Saturday, March 15, 2014
That Selfie Really Tied The Internet Together, DID IT NOT?
I like The Big Lebowski a great deal.
It's passed through many phases of public interest. Like Spinal Tap, no one paid much attention to it when it came out. Since it was ignored, those who seek thrills in liking unliked things picked up on it. Vanguard becomes cult, cult becomes church. People now pray regularly in the church of The Dude.
Intellectuals have sought to understand both the movie and the resiliency of the interest in it. Only Groundhog Day has garnered more attempts at amateur and professional analysis of mundane subjects that seem to be important. They aren't, in and of themselves, so you can look pretty silly testifying that you know why it's popular, and popular in that very specific way: grown from seed, not top-down popularity. No one humped The Big Lebowski into widespread popularity, at least not that I can see. Lady Gaga, and Katy Perry, and Bieber, and Madonna, and lots of other people you could name are completely contrived assaults on your attention and your wallets. Lebowski is the other way 'round. The audience demanded that the makers of the entertainment pay attention to it with as much vigor as they bring, well after the fact. I think Star Wars is kinda like it in a way; I'm fairly certain George Lucas thought he was making a trifle. It is a trifle, but it made a trillion or so. It's not like Lebowski, though, because Lebowski is a good movie. But the subtexts and touchstones that resonate with the audience were likely hidden from the view of the makers in both cases. They discovered gold while scattershot mining for tin.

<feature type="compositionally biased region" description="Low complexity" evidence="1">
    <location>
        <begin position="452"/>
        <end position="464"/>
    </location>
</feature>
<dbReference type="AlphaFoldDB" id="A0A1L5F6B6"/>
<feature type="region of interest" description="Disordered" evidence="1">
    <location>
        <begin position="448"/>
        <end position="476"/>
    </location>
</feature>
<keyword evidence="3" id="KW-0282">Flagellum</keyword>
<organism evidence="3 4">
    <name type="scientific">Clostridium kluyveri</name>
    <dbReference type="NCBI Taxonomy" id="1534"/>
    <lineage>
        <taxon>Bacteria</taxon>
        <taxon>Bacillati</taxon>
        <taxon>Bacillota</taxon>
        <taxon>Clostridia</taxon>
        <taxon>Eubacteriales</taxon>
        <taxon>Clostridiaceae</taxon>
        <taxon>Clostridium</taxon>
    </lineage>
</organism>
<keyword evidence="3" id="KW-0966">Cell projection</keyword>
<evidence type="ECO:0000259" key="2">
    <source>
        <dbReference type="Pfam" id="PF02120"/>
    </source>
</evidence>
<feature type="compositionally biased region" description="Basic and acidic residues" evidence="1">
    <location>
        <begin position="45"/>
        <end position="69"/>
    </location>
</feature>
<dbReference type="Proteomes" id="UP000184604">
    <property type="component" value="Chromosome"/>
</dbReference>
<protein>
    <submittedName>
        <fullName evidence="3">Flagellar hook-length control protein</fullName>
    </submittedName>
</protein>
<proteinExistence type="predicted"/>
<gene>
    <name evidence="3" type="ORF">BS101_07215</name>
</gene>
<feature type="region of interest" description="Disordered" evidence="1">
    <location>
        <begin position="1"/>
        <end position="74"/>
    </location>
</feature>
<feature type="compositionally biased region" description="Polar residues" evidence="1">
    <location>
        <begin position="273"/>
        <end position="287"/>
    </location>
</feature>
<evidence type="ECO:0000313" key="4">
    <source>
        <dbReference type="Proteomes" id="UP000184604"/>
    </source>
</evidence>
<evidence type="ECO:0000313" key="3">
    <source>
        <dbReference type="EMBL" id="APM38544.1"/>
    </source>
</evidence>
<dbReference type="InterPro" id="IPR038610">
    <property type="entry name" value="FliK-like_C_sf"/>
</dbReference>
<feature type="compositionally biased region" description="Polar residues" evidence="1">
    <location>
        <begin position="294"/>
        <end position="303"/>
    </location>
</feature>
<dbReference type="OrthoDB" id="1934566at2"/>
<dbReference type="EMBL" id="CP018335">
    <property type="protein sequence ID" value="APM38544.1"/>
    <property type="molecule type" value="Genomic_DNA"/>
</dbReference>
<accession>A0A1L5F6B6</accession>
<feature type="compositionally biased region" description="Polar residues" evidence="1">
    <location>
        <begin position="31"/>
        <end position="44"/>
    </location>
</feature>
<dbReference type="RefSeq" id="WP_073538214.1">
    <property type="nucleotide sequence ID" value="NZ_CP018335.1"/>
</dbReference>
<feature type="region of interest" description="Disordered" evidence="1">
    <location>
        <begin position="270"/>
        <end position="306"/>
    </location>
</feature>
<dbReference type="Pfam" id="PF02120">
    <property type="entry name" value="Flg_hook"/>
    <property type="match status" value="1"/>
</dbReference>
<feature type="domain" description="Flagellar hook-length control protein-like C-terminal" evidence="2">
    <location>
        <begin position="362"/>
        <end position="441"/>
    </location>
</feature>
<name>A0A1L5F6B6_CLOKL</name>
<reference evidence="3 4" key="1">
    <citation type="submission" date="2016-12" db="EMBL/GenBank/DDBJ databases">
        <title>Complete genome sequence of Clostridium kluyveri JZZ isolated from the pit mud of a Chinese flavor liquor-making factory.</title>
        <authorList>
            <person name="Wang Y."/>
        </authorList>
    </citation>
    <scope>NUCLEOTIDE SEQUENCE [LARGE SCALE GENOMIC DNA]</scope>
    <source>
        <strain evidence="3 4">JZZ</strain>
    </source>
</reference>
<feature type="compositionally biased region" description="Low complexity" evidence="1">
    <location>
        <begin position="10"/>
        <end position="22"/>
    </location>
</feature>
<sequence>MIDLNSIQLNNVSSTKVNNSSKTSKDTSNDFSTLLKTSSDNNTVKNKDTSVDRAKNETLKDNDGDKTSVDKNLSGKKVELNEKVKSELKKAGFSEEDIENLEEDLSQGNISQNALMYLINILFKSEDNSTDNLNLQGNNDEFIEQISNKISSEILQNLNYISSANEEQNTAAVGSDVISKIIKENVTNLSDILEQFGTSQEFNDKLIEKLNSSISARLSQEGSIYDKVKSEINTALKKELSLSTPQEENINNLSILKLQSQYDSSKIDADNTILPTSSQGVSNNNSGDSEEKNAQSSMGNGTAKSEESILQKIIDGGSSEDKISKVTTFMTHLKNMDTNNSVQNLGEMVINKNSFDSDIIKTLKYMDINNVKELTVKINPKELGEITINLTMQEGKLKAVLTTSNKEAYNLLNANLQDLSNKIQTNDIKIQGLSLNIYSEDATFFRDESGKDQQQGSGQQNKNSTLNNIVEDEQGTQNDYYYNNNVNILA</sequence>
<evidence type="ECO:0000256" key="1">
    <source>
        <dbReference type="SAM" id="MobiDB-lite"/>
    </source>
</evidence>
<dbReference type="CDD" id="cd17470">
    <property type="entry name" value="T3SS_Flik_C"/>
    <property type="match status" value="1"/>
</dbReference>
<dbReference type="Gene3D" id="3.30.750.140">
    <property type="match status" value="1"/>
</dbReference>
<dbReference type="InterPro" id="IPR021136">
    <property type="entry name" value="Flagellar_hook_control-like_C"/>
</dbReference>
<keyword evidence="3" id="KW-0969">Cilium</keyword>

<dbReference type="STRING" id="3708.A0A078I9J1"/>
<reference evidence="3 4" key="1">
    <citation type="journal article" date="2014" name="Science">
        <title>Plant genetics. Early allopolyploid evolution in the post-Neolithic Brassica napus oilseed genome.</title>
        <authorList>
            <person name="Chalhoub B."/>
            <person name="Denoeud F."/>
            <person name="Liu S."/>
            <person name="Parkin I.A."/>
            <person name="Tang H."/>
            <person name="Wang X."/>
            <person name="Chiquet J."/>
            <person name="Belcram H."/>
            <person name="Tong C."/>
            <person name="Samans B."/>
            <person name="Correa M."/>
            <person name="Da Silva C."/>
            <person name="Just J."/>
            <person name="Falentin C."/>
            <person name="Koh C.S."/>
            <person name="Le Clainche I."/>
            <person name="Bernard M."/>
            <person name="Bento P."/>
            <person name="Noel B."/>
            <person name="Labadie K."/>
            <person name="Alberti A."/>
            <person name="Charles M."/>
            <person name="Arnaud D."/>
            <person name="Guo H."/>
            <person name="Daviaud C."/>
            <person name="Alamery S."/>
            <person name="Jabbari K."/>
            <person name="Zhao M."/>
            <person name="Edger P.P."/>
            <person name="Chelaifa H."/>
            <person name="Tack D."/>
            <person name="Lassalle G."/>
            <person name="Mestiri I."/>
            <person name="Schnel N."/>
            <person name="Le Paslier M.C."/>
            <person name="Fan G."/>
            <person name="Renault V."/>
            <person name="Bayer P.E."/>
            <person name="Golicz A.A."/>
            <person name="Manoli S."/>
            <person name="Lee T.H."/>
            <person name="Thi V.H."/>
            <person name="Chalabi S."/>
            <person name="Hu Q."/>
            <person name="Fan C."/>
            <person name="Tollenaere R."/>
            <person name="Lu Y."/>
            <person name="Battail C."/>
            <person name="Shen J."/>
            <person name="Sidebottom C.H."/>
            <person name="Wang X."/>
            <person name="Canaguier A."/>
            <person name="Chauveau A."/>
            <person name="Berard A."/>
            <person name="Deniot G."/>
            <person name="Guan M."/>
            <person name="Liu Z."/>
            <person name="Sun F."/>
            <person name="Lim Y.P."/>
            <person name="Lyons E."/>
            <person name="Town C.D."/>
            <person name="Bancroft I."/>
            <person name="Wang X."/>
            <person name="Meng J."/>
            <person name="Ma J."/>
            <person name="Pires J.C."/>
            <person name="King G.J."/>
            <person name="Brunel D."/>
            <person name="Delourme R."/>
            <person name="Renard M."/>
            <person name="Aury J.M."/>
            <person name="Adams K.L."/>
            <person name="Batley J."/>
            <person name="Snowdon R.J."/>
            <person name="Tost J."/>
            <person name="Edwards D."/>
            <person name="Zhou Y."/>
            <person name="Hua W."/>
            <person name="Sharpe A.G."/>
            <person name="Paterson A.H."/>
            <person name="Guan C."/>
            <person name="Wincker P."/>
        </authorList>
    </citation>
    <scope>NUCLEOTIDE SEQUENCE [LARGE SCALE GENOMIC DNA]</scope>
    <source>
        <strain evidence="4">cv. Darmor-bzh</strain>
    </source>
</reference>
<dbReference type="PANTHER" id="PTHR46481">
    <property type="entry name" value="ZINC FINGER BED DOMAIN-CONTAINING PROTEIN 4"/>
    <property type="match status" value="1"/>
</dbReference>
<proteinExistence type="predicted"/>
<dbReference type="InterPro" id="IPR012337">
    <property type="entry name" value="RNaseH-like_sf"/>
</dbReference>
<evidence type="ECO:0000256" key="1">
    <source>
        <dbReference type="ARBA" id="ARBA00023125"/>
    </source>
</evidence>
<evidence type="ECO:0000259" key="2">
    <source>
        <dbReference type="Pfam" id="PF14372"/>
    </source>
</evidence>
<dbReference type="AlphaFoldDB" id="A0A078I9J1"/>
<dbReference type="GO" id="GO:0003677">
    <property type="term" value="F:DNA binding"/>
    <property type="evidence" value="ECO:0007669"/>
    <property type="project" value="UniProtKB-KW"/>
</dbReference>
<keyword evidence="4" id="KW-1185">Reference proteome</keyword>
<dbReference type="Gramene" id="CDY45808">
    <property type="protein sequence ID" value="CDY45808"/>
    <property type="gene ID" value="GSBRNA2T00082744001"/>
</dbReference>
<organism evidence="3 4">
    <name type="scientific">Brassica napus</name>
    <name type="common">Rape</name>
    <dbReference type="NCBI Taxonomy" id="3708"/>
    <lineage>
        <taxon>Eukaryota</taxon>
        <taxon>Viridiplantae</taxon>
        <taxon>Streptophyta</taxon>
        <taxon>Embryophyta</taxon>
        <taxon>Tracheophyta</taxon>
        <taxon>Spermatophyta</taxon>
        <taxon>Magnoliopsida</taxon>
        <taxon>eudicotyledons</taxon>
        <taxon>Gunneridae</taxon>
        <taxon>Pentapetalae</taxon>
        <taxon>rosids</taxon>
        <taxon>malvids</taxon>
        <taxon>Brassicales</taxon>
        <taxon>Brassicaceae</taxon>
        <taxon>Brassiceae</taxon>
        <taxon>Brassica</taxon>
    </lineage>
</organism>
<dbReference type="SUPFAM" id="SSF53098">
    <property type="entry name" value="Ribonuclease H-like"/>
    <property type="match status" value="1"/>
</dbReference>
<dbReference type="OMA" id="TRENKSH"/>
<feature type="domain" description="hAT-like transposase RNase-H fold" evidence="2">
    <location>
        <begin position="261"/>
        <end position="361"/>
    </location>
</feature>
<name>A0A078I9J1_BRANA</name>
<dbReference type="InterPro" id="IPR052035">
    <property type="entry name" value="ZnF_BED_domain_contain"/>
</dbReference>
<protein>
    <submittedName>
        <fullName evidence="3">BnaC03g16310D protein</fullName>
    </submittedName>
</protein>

I am not going to dissect The Big Lebowski here. When you take apart the frog to see how it works, the frog can't jump for you anymore, and I need this frog to jump. I want to enjoy it like a normal person. I want to enjoy it like an Al Green song. I don't want to know what key it's in.